Isaac Babel’s “My First Royalty”1 (ca. 1930) begins as a supposed response to a request. Though he doesn’t state expressly what was requested of him, we might infer from the story that it was something like, “Tell us about the first story you wrote” or “Tell us why you became a writer” or perhaps “Tell us when you knew you were a writer.” Just as the request is stated obliquely, so is Babel’s answer, and it can only be discerned by reading all the way to the end. My “modern” updates to the story were few; moving it to a comparable climatic and cultural region of the States; and moving some of the activities of the characters into a world with the Internet, without moving their relationship out of the physical world. The update to Babel’s story shows that the most current writerly debates—about unpaid gigs, say?—are the most recent versions of questions about writing, art, and commerce.
In response to your request, I would like to inform you that I set out on my literary career early in life, when I was about twenty. I was drawn to writing by a natural affinity, and also by my love for a woman named Vera. She was a prostitute in New Orleans, and among her friends and followers had a reputation of being a woman with a good head for business. People followed her on Twitter, and she helped young women launch their own web sites, and on occasion she gave tips about social marketing to the Vietnamese and African Americans at small shops. She went out in the French Quarter every evening, hovering before the crowds—tall, her face radiant white—as the Mother of God hovers on the prow of fishing boats. I saved up some money, snuck up behind her silently, and finally mustered the courage to approach her. Vera said it would be one hundred dollars, and leaned against me with her soft, large shoulders, and forgot all about me.
In a tavern, where we ate kebabs she became flush with excitement, trying to talk the tavern-keeper into expanding his trade by starting a blog. From the tavern, we went walking along the shops, then, leaving me alone, Vera went off to a girlfriend’s for a drink. At midnight, we met at the boardinghouse, but there too Vera had things to do. An old woman was getting ready to visit her son in Alabama. Vera knelt on her suitcase to force it shut, and wrapped po boys in newspaper. Clutching her rust-brown handbag, the little old woman hurried from room to room in her gauze hat to say goodbye. She shuffled down the hall in rubber boots, sobbing and smiling through all the wrinkles.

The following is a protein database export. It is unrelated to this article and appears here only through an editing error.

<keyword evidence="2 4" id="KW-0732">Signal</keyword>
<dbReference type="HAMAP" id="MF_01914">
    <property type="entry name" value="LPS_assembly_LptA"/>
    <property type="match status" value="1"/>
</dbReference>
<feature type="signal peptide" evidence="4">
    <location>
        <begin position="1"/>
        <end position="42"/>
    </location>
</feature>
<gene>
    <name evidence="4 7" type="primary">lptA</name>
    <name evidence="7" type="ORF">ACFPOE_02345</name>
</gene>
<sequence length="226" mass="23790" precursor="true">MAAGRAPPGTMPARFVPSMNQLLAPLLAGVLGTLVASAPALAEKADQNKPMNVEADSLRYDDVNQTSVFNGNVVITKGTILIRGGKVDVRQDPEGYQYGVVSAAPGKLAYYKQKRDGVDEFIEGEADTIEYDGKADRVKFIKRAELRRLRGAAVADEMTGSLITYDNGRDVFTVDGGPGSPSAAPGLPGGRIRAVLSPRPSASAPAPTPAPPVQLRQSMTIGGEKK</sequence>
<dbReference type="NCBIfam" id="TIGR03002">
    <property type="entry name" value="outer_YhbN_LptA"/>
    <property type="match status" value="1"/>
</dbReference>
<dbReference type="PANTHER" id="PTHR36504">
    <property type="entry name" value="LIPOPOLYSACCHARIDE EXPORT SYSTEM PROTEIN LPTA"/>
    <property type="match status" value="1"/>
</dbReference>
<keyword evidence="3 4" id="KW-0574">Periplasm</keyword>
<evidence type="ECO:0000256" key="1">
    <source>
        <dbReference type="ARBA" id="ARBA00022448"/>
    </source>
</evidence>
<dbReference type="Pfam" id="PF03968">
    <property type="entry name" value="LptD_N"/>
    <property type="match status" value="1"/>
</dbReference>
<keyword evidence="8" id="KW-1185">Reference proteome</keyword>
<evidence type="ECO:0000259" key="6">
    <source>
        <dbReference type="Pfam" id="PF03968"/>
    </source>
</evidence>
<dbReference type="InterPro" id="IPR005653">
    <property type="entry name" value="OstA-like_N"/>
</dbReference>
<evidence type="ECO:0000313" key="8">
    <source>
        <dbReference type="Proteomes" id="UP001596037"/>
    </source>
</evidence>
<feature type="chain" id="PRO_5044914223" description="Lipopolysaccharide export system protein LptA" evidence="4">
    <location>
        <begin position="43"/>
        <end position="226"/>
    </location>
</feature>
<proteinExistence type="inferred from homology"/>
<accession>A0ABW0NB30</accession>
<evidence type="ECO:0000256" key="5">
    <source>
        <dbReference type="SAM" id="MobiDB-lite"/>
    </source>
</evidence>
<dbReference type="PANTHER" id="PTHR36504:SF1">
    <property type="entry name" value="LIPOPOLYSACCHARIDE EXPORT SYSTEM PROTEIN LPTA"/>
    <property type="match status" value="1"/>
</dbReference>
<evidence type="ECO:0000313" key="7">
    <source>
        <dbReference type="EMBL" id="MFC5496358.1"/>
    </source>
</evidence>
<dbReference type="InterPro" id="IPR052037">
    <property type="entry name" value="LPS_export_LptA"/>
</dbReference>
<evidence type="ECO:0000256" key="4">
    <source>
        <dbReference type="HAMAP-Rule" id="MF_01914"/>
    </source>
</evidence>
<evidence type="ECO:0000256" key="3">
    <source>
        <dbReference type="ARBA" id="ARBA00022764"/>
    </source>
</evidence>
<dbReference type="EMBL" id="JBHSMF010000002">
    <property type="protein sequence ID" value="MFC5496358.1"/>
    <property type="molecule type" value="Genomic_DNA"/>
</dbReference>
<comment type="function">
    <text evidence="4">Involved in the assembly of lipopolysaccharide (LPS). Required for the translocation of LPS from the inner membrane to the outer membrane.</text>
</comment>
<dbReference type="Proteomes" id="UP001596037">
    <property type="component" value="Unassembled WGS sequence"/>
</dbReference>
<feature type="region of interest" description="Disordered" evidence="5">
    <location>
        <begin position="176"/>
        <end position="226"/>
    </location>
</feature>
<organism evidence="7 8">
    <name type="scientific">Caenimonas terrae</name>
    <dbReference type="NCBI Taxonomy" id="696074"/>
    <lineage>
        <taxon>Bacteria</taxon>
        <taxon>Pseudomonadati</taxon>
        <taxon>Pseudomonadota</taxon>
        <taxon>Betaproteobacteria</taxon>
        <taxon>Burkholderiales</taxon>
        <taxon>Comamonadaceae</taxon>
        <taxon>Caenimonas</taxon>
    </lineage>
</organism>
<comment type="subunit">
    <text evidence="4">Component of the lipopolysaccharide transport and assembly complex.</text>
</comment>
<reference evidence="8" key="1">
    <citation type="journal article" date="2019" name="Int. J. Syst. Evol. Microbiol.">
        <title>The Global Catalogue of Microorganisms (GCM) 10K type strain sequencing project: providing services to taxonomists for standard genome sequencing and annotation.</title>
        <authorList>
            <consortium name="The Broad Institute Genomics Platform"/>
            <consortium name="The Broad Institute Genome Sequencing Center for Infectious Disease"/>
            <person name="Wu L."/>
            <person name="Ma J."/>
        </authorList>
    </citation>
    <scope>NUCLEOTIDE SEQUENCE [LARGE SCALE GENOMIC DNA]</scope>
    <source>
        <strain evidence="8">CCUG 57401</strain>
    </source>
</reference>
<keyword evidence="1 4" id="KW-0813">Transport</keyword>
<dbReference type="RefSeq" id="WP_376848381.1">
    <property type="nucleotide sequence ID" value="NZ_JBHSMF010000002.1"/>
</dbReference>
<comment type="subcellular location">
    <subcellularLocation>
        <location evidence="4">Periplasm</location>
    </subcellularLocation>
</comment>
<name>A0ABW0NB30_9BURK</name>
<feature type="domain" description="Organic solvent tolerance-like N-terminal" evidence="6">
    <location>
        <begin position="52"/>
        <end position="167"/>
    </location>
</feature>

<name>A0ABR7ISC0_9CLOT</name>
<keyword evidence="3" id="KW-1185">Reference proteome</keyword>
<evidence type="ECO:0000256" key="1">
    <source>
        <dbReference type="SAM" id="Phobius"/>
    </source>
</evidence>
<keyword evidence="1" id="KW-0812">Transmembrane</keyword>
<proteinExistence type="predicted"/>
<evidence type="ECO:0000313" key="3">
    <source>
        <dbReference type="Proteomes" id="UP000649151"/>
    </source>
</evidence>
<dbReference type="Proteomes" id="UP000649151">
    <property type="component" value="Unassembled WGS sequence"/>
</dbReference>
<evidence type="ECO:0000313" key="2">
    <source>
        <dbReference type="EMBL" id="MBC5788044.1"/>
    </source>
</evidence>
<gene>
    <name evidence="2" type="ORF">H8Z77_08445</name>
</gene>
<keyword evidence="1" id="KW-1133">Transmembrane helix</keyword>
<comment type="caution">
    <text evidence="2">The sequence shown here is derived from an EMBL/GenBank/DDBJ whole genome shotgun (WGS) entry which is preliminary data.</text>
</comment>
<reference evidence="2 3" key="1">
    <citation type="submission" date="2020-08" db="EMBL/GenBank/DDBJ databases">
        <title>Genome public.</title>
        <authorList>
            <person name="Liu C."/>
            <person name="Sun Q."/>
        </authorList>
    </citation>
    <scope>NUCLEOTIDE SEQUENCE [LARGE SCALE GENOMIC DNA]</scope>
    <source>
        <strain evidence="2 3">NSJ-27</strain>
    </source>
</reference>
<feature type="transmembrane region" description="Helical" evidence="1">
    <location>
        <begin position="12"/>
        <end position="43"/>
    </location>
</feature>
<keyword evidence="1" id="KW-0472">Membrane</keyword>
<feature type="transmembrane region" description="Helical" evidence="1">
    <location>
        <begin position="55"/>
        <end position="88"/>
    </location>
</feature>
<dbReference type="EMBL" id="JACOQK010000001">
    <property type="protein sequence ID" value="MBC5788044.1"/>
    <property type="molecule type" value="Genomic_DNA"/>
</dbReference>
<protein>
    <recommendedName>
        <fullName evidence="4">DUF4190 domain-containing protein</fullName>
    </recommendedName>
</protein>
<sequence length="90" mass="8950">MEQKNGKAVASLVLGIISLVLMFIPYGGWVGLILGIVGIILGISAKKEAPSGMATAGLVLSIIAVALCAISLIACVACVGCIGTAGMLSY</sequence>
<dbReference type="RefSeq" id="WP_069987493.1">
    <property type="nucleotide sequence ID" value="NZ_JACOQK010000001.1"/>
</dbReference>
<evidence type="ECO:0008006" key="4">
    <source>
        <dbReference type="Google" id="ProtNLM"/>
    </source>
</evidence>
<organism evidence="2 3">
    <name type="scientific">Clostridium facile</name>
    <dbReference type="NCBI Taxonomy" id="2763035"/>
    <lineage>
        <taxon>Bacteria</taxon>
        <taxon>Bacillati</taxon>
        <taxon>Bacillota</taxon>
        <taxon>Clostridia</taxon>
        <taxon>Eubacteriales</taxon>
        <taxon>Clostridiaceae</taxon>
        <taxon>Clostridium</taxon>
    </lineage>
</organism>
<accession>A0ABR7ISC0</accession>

I waited for the Vera in her room, cluttered with three-legged armchairs and Mardi Gras beads. The corners of the room were covered with damp splotches. Flies were dying in a jar filled with milky liquid, each fly dying in its own way. Other people’s life bustled in the hallway, with peals of sudden laughter. It was an eternity before Vera came back into the room.
“We’ll do it now,” she said, closing the door. Her preparations resembled those of a doctor preparing for surgery. She lit a hot plate, put on a pot of water on it, and poured the boiling water into a mug. She threw a red tea bag into the mug, and began pulling off her dress.
“We’ve just sent Felicia off,” said Vera. “I swear she was just like a mother to all of us. The poor old lady has to travel all alone, with no one to help her!”
A large woman, she got into bed. She lay there, with sloping shoulders, her flaccid nipples blindly pointing at me.
“Why are you sitting there so glum?” Vera said and pulled me to her. “Are you sorry you agreed to give me the money?”
“I don’t mind about the money.”
“What do you mean, you don’t mind? Isn’t it yours? Did you steal it? Are you a thief or something?”
“I’m a young man.”
“Well, I can see that you are not a cow,” Vera said, yawning. Her eyes were closing.
“I’m a young man,” I repeated, and went cold at the suddenness of my imagination. “And I sold a story to an online site.”
There was no going back, so I told my companion this random story:
“We lived in Austin,”—is what I told her was the beginning of my story. “My father worked as a draftsman, and tried to give us children an education. But we took after our mother, who was only interested in playing cards and eating good food. When I was ten, I began stealing money from my father, and a few years later, ran away to Houston to live with some relatives on my mother’s side. They introduced me to an old man. His name was Stepan. I became friends with him, and we lived together for four years.”